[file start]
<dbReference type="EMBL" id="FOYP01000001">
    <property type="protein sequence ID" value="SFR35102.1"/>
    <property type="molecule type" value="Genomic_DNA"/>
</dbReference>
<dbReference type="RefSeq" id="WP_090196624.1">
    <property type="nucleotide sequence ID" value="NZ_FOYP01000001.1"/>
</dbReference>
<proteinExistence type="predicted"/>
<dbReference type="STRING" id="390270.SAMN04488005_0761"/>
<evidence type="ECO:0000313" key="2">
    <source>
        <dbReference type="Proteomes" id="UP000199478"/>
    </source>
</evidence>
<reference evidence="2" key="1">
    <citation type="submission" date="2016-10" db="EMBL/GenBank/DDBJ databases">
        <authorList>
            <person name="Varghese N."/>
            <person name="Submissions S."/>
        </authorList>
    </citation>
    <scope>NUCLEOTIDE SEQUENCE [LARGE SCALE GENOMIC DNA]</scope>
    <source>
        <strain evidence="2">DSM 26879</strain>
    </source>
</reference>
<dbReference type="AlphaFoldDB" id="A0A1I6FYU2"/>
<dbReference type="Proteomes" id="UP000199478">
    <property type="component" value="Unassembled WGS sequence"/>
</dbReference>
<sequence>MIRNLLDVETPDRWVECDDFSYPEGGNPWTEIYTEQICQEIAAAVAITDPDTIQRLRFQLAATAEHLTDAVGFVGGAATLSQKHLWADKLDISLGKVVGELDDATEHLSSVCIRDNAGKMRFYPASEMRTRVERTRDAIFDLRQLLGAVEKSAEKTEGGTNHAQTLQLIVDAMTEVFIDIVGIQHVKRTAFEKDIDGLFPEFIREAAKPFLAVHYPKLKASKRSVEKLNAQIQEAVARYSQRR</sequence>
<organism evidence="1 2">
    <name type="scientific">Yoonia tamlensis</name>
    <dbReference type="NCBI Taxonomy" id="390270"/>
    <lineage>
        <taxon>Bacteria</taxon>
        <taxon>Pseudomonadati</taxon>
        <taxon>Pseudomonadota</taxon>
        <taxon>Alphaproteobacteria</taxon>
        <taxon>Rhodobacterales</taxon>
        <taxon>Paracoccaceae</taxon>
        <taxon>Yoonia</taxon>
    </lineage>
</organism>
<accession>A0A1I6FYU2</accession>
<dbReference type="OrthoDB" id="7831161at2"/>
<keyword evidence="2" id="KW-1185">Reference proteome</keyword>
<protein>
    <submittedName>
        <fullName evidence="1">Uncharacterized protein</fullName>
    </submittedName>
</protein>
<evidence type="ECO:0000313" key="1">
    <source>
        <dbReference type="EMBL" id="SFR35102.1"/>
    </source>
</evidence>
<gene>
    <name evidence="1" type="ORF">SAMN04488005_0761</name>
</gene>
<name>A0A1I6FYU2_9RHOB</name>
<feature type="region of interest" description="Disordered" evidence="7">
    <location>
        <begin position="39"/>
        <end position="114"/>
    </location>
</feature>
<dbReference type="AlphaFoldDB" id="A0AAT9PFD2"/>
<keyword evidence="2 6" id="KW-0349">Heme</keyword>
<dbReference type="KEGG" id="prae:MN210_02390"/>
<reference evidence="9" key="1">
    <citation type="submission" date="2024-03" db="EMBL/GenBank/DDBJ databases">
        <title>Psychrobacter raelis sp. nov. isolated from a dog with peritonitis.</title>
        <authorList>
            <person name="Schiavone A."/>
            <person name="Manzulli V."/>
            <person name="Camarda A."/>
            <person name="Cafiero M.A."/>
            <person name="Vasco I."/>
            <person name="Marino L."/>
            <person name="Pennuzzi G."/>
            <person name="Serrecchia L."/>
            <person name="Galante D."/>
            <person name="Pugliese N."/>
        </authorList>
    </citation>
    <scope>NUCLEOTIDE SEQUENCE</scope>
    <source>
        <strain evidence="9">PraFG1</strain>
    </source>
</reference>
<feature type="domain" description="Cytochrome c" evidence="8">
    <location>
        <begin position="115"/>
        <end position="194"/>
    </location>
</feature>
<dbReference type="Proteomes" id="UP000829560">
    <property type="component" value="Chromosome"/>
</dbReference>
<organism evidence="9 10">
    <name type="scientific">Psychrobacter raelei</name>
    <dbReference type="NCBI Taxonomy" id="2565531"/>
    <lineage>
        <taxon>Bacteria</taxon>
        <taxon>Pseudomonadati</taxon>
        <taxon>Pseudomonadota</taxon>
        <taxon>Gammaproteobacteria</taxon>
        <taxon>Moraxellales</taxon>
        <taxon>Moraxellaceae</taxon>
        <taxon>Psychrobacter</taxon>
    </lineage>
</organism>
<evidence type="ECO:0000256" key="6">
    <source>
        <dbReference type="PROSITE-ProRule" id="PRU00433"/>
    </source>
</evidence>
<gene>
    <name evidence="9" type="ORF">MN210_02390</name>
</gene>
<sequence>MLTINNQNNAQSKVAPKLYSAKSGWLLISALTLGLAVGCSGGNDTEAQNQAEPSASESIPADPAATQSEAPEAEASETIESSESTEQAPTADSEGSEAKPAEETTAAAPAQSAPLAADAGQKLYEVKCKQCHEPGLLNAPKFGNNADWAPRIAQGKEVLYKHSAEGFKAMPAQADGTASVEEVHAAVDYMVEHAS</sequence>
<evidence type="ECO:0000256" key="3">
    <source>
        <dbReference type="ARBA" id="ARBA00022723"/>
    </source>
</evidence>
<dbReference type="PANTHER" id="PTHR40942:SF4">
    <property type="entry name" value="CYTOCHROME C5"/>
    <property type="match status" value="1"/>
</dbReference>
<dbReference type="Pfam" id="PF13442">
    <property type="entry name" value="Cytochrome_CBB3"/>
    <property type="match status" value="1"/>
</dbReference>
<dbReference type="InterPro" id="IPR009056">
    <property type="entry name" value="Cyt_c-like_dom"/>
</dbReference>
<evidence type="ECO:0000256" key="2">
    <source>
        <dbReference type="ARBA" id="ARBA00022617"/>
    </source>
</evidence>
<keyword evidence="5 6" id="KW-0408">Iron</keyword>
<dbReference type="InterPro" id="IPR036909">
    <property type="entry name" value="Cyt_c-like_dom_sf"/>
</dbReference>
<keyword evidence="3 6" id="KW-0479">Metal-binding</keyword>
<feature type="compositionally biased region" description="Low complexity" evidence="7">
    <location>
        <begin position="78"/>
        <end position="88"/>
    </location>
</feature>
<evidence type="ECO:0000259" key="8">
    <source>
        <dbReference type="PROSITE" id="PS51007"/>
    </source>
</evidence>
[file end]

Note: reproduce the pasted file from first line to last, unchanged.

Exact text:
<dbReference type="EMBL" id="FOYP01000001">
    <property type="protein sequence ID" value="SFR35102.1"/>
    <property type="molecule type" value="Genomic_DNA"/>
</dbReference>
<dbReference type="RefSeq" id="WP_090196624.1">
    <property type="nucleotide sequence ID" value="NZ_FOYP01000001.1"/>
</dbReference>
<proteinExistence type="predicted"/>
<dbReference type="STRING" id="390270.SAMN04488005_0761"/>
<evidence type="ECO:0000313" key="2">
    <source>
        <dbReference type="Proteomes" id="UP000199478"/>
    </source>
</evidence>
<reference evidence="2" key="1">
    <citation type="submission" date="2016-10" db="EMBL/GenBank/DDBJ databases">
        <authorList>
            <person name="Varghese N."/>
            <person name="Submissions S."/>
        </authorList>
    </citation>
    <scope>NUCLEOTIDE SEQUENCE [LARGE SCALE GENOMIC DNA]</scope>
    <source>
        <strain evidence="2">DSM 26879</strain>
    </source>
</reference>
<dbReference type="AlphaFoldDB" id="A0A1I6FYU2"/>
<dbReference type="Proteomes" id="UP000199478">
    <property type="component" value="Unassembled WGS sequence"/>
</dbReference>
<sequence>MIRNLLDVETPDRWVECDDFSYPEGGNPWTEIYTEQICQEIAAAVAITDPDTIQRLRFQLAATAEHLTDAVGFVGGAATLSQKHLWADKLDISLGKVVGELDDATEHLSSVCIRDNAGKMRFYPASEMRTRVERTRDAIFDLRQLLGAVEKSAEKTEGGTNHAQTLQLIVDAMTEVFIDIVGIQHVKRTAFEKDIDGLFPEFIREAAKPFLAVHYPKLKASKRSVEKLNAQIQEAVARYSQRR</sequence>
<organism evidence="1 2">
    <name type="scientific">Yoonia tamlensis</name>
    <dbReference type="NCBI Taxonomy" id="390270"/>
    <lineage>
        <taxon>Bacteria</taxon>
        <taxon>Pseudomonadati</taxon>
        <taxon>Pseudomonadota</taxon>
        <taxon>Alphaproteobacteria</taxon>
        <taxon>Rhodobacterales</taxon>
        <taxon>Paracoccaceae</taxon>
        <taxon>Yoonia</taxon>
    </lineage>
</organism>
<accession>A0A1I6FYU2</accession>
<dbReference type="OrthoDB" id="7831161at2"/>
<keyword evidence="2" id="KW-1185">Reference proteome</keyword>
<protein>
    <submittedName>
        <fullName evidence="1">Uncharacterized protein</fullName>
    </submittedName>
</protein>
<evidence type="ECO:0000313" key="1">
    <source>
        <dbReference type="EMBL" id="SFR35102.1"/>
    </source>
</evidence>
<gene>
    <name evidence="1" type="ORF">SAMN04488005_0761</name>
</gene>
<name>A0A1I6FYU2_9RHOB</name>
<feature type="region of interest" description="Disordered" evidence="7">
    <location>
        <begin position="39"/>
        <end position="114"/>
    </location>
</feature>
<dbReference type="AlphaFoldDB" id="A0AAT9PFD2"/>
<keyword evidence="2 6" id="KW-0349">Heme</keyword>
<dbReference type="KEGG" id="prae:MN210_02390"/>
<reference evidence="9" key="1">
    <citation type="submission" date="2024-03" db="EMBL/GenBank/DDBJ databases">
        <title>Psychrobacter raelis sp. nov. isolated from a dog with peritonitis.</title>
        <authorList>
            <person name="Schiavone A."/>
            <person name="Manzulli V."/>
            <person name="Camarda A."/>
            <person name="Cafiero M.A."/>
            <person name="Vasco I."/>
            <person name="Marino L."/>
            <person name="Pennuzzi G."/>
            <person name="Serrecchia L."/>
            <person name="Galante D."/>
            <person name="Pugliese N."/>
        </authorList>
    </citation>
    <scope>NUCLEOTIDE SEQUENCE</scope>
    <source>
        <strain evidence="9">PraFG1</strain>
    </source>
</reference>
<feature type="domain" description="Cytochrome c" evidence="8">
    <location>
        <begin position="115"/>
        <end position="194"/>
    </location>
</feature>
<dbReference type="Proteomes" id="UP000829560">
    <property type="component" value="Chromosome"/>
</dbReference>
<organism evidence="9 10">
    <name type="scientific">Psychrobacter raelei</name>
    <dbReference type="NCBI Taxonomy" id="2565531"/>
    <lineage>
        <taxon>Bacteria</taxon>
        <taxon>Pseudomonadati</taxon>
        <taxon>Pseudomonadota</taxon>
        <taxon>Gammaproteobacteria</taxon>
        <taxon>Moraxellales</taxon>
        <taxon>Moraxellaceae</taxon>
        <taxon>Psychrobacter</taxon>
    </lineage>
</organism>
<evidence type="ECO:0000256" key="6">
    <source>
        <dbReference type="PROSITE-ProRule" id="PRU00433"/>
    </source>
</evidence>
<gene>
    <name evidence="9" type="ORF">MN210_02390</name>
</gene>
<sequence>MLTINNQNNAQSKVAPKLYSAKSGWLLISALTLGLAVGCSGGNDTEAQNQAEPSASESIPADPAATQSEAPEAEASETIESSESTEQAPTADSEGSEAKPAEETTAAAPAQSAPLAADAGQKLYEVKCKQCHEPGLLNAPKFGNNADWAPRIAQGKEVLYKHSAEGFKAMPAQADGTASVEEVHAAVDYMVEHAS</sequence>
<evidence type="ECO:0000256" key="3">
    <source>
        <dbReference type="ARBA" id="ARBA00022723"/>
    </source>
</evidence>
<dbReference type="PANTHER" id="PTHR40942:SF4">
    <property type="entry name" value="CYTOCHROME C5"/>
    <property type="match status" value="1"/>
</dbReference>
<dbReference type="Pfam" id="PF13442">
    <property type="entry name" value="Cytochrome_CBB3"/>
    <property type="match status" value="1"/>
</dbReference>
<dbReference type="InterPro" id="IPR009056">
    <property type="entry name" value="Cyt_c-like_dom"/>
</dbReference>
<evidence type="ECO:0000256" key="2">
    <source>
        <dbReference type="ARBA" id="ARBA00022617"/>
    </source>
</evidence>
<keyword evidence="5 6" id="KW-0408">Iron</keyword>
<dbReference type="InterPro" id="IPR036909">
    <property type="entry name" value="Cyt_c-like_dom_sf"/>
</dbReference>
<keyword evidence="3 6" id="KW-0479">Metal-binding</keyword>
<feature type="compositionally biased region" description="Low complexity" evidence="7">
    <location>
        <begin position="78"/>
        <end position="88"/>
    </location>
</feature>
<evidence type="ECO:0000259" key="8">
    <source>
        <dbReference type="PROSITE" id="PS51007"/>
    </source>
</evidence>